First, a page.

You pay $500 out of pocket to the provider. Because you met the deductible, your health insurance plan begins to cover the costs. The remaining $5,000 is covered by insurance, but you may still have to pay a percentage of the costs, depending on if your plan has copays or coinsurance.

When you are trying to meet your deductible, certain health care costs will be excluded. Premiums and copays generally do not count, but you should check the details of your plan.

The cost of certain preventive services and benefits such as an annual physical exam usually do not count towards the deductible either because they are covered in full by health insurance. Prescription drugs are also typically covered even if you have not met the deductible. However, specific plans may require a separate deductible for prescription drugs before insurance helps to shoulder the costs.

How to choose a deductible level?

The two primary considerations when selecting a deductible are your ability to withstand risk and the amount you expect to spend annually on health care coverage. For example, if you have recurring medical expenses each month, such as prescription drugs, then you may want to select a lower deductible plan that allows you to quickly reach that deductible.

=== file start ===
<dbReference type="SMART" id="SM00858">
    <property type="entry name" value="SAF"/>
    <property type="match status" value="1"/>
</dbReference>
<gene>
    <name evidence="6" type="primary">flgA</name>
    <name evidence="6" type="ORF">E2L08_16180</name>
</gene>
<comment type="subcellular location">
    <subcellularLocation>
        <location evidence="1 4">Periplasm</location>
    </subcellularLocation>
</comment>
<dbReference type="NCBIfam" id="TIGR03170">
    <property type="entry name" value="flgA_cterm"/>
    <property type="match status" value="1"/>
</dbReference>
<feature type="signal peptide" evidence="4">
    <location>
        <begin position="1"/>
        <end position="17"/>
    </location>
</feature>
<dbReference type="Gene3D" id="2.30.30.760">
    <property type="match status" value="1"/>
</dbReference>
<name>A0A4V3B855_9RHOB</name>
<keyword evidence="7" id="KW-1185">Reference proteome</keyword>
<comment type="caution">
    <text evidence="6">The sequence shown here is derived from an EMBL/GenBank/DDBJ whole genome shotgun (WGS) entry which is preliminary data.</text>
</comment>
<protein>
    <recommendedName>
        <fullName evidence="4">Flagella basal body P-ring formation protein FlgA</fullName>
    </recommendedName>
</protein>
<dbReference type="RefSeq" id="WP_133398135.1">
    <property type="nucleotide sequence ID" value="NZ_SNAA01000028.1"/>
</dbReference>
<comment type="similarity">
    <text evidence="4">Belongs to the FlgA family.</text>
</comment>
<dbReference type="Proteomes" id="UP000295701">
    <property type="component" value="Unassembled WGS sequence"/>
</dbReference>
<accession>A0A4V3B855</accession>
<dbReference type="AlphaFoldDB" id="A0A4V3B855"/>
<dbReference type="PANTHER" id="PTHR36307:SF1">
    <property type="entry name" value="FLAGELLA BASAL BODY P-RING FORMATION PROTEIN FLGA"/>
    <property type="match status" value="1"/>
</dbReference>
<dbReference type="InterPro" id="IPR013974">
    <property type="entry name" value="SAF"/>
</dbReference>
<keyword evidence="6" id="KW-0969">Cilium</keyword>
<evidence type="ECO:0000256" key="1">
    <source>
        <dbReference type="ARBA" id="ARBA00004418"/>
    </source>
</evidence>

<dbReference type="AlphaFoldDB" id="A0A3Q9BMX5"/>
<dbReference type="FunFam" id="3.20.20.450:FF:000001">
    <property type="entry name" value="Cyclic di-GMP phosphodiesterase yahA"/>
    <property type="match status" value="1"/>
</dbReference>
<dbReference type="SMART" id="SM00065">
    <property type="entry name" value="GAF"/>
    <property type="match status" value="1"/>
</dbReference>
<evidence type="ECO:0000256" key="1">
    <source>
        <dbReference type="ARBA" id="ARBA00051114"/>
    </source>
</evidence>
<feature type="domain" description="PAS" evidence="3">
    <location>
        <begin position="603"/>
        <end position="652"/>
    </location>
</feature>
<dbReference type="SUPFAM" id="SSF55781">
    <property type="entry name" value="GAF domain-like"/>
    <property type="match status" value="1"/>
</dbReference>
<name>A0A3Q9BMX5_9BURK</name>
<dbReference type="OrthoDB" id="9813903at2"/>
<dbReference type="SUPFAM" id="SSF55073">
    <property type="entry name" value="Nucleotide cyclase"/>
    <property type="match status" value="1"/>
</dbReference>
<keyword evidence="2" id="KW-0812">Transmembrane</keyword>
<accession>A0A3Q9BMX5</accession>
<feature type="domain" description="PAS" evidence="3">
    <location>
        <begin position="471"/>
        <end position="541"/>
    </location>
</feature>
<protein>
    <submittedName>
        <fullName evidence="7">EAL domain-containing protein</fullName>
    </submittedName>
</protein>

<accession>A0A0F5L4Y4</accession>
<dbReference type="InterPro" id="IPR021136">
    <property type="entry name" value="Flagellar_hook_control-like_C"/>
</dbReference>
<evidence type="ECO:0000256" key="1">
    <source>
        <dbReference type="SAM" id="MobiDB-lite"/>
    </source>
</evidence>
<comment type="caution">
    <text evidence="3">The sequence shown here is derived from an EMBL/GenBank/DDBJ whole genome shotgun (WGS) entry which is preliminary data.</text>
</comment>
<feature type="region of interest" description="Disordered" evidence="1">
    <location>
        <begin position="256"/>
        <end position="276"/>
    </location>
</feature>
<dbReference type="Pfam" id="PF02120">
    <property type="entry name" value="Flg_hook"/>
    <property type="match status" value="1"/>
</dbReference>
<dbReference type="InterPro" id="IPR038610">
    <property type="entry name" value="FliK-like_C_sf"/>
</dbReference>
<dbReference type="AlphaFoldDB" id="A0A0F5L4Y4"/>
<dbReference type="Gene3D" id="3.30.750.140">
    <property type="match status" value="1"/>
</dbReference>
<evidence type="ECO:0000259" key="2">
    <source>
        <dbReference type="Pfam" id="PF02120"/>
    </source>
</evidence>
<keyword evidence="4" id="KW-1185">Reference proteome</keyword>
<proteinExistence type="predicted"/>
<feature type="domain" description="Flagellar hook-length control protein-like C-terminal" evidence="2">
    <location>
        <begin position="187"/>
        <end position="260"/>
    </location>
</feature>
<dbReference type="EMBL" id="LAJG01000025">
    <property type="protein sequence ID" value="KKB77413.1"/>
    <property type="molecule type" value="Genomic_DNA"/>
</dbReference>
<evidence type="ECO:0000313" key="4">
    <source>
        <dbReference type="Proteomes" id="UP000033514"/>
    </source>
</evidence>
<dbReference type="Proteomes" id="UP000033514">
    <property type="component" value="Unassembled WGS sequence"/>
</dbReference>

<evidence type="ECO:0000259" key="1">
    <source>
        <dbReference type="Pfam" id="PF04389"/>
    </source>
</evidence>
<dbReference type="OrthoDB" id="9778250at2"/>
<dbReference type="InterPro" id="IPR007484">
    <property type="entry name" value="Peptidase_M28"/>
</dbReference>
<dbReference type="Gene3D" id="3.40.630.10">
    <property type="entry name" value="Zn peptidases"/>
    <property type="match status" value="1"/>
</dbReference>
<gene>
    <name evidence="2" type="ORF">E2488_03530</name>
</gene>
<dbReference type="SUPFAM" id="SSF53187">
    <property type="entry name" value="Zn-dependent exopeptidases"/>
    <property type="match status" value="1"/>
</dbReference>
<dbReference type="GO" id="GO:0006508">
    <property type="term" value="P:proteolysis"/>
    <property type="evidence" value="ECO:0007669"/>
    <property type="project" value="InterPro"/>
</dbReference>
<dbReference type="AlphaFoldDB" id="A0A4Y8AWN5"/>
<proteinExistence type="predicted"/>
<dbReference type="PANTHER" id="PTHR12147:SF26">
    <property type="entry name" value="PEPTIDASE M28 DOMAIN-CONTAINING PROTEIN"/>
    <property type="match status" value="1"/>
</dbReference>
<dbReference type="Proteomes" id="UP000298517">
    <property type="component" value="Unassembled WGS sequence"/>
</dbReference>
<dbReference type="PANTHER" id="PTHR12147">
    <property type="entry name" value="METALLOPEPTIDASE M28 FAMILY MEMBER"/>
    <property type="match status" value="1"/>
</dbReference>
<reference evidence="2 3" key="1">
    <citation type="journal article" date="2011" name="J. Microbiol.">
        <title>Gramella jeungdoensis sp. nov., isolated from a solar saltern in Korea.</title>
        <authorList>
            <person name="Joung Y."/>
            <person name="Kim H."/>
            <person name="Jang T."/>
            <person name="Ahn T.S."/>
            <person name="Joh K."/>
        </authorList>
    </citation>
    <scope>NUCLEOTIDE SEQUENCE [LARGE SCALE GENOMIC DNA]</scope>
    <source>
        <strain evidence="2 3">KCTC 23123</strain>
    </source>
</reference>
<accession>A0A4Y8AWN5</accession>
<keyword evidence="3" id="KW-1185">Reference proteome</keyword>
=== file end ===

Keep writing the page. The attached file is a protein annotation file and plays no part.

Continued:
On the other hand, if you are relatively young and do not get sick often, selecting a plan with higher deductibles may make the most sense. As a result, higher-deductible plans generally have lower premiums. Until you pay these deductibles, you are effectively not receiving any cost-sharing benefits of having coverage.

For people who have low expected health care expenses, a more affordable health insurance plan with a higher deductible may make more sense. This lowers your guaranteed out-of-pocket costs by reducing the premiums you pay on a monthly basis. The only thing to consider when selecting a plan is whether or not you have the financial capacity to cover the required deductible should an incident occur.

Is it better to have a high or low deductible for health insurance?

The best health insurance policy for you depends on your budget and health history. During the purchase of an insurance policy, a buyer can choose the deductible amount. Many people only look at insurance premiums when comparing health plans. However, they are oblivious that this monthly price only represents one of the expenses that contribute to how much a consumer will spend on health care in a given month.